Small-business loans are not flying out the door like they were in the go-go prerecession good times. But Mike Rozman came to Las Vegas last week ready to make some deals and connect lenders with small-business owners.
Rozman, co-president and chief strategy officer of New York-based BoeFly, a Lending Tree-style online marketplace linking small businesses with 3,600 lenders, was looking to match lenders and restaurant brands.
He attended a franchise finance and growth conference held at The Venetian, where chief development officers from quick-service and fast-casual restaurant brands such as Arby’s, Jersey Mike’s, Dairy Queen, Zaxby’s, Captain D’s and Checkers Drive-In offered perspectives on franchise issues and chatted with lenders and loan matchmakers such as Rozman.
To grow their brands and revenue, restaurant companies need to help get financing to qualified franchise owners. Meanwhile, lenders need to generate revenue from loans to placate shareholders.
“Lending institutions are certainly looking to get back in the game,” Rozman observed.
Mike Reynolds, chief development officer of Robeks, a Los Angeles-based smoothie company, said he’s seeing lenders acting more aggressively after they hunkered down following the Great Recession, which started in December 2007.
“Banks don’t make money unless they make loans,” Reynolds said.
Reynolds, whose 115-store company has 30 smoothie locations in Los Angeles and 11 in San Diego, said lenders are hot to deal because interest in opening new franchises is up.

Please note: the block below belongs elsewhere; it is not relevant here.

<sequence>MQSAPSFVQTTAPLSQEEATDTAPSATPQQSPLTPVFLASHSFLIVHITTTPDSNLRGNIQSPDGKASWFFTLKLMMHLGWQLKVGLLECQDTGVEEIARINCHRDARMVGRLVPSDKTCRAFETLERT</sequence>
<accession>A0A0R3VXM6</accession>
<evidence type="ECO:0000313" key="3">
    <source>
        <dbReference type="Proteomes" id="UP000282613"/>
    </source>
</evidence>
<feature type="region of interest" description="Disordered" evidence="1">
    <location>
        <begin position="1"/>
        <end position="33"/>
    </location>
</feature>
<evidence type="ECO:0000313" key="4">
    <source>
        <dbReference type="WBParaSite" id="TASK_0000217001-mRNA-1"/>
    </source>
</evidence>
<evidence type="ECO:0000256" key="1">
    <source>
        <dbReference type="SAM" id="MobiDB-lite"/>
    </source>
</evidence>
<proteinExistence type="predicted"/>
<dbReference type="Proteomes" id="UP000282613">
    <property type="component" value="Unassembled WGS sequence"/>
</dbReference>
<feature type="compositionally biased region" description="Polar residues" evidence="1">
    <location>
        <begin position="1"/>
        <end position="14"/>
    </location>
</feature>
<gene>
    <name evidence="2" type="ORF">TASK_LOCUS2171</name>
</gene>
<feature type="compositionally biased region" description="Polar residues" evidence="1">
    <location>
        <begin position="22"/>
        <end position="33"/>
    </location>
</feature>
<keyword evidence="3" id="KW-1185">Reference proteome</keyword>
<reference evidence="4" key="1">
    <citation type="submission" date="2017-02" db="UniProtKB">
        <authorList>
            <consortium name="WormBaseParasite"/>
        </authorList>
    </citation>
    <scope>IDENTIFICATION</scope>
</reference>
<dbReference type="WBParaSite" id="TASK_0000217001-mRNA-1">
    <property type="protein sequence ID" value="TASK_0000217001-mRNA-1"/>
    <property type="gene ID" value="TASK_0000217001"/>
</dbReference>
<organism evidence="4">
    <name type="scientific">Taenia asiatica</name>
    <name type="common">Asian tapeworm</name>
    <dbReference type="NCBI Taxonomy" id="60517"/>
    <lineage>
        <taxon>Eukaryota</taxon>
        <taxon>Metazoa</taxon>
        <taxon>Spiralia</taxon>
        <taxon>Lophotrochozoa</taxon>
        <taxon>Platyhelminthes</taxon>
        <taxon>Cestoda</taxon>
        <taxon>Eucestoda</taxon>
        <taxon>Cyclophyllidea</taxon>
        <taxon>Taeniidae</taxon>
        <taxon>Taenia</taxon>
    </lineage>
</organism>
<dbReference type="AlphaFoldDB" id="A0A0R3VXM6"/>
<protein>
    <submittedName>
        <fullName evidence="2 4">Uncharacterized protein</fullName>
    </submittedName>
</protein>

Reynolds said franchise inquiries at his company are up 2,000 percent over last year.
BoeFly cut a deal this month with Tampa, Fla.-based Checkers Drive-In, a quick-service chain with 800 locations. Here in Las Vegas, a Checkers franchisee plans to add four locations to his current two.
Under the Checkers-BoeFly partnership, franchise candidates can access information such as statistically valid small-business credit scores, consumer credit scores, score explanations and feedback on how lenders typically view the scores.
“Each (report) delivered to Checkers franchisee candidates will contain loan prequalification offers from one or more of BoeFly’s 3,600 participating lenders, or an indication as to financing likelihood. No lender will have access to the business owner’s identifiable information until the owner grants access, thereby preventing unwanted calls,” the company said in a recent statement.
Chris Cheek, chief development officer for Toppers Pizza, a Whitewater, Wis.-based pizza chain, said he gets about 80 to 90 inquiries a month from prospective franchise owners. Toppers has 56 pizza stores, 38 owned by franchisees and 18 owned by the company.
“It’s not like before (the recession) when there was crazy lending. But it is dramatically better. The lenders are eager,” Cheek said. “The lenders are looking for brands with solid performance records. There’s a rebound. Lenders are looking to lend.”
Michael Arrowsmith, chief development officer of Captain D’s, a quick-service, 521-location fish restaurant chain, said his Nashville, Tenn.-based company draws lender solicitations because it is showing growth signs, such as double-digit sales growth in 2012.
“That makes us attractive to lenders,” Arrowsmith said.
He added that his brand is growing thanks to updated menu items and a new, contemporary remodeled look.
“Money follows good business and good business decisions,” Arrowsmith said. “They are not throwing money after concepts that are not performing. They’re being prudent and looking at good business success stories.”
Todd Haavind, vice president of sales at Broomfield, Colo.-based Famous Brands International, owner of TCBY and Mrs. Fields, said his company is already advising new franchise prospects to visit the BoeFly website to get a preliminary fundability analysis as a precursor to a formal loan application.
“The big difference from prerecession to now,” Haavind said, “is that the underwriting restraints and requirements are dialed in better.”
Contact reporter Alan Snel at email@example.com or 702-387-5273. Follow @BicycleManSnel on Twitter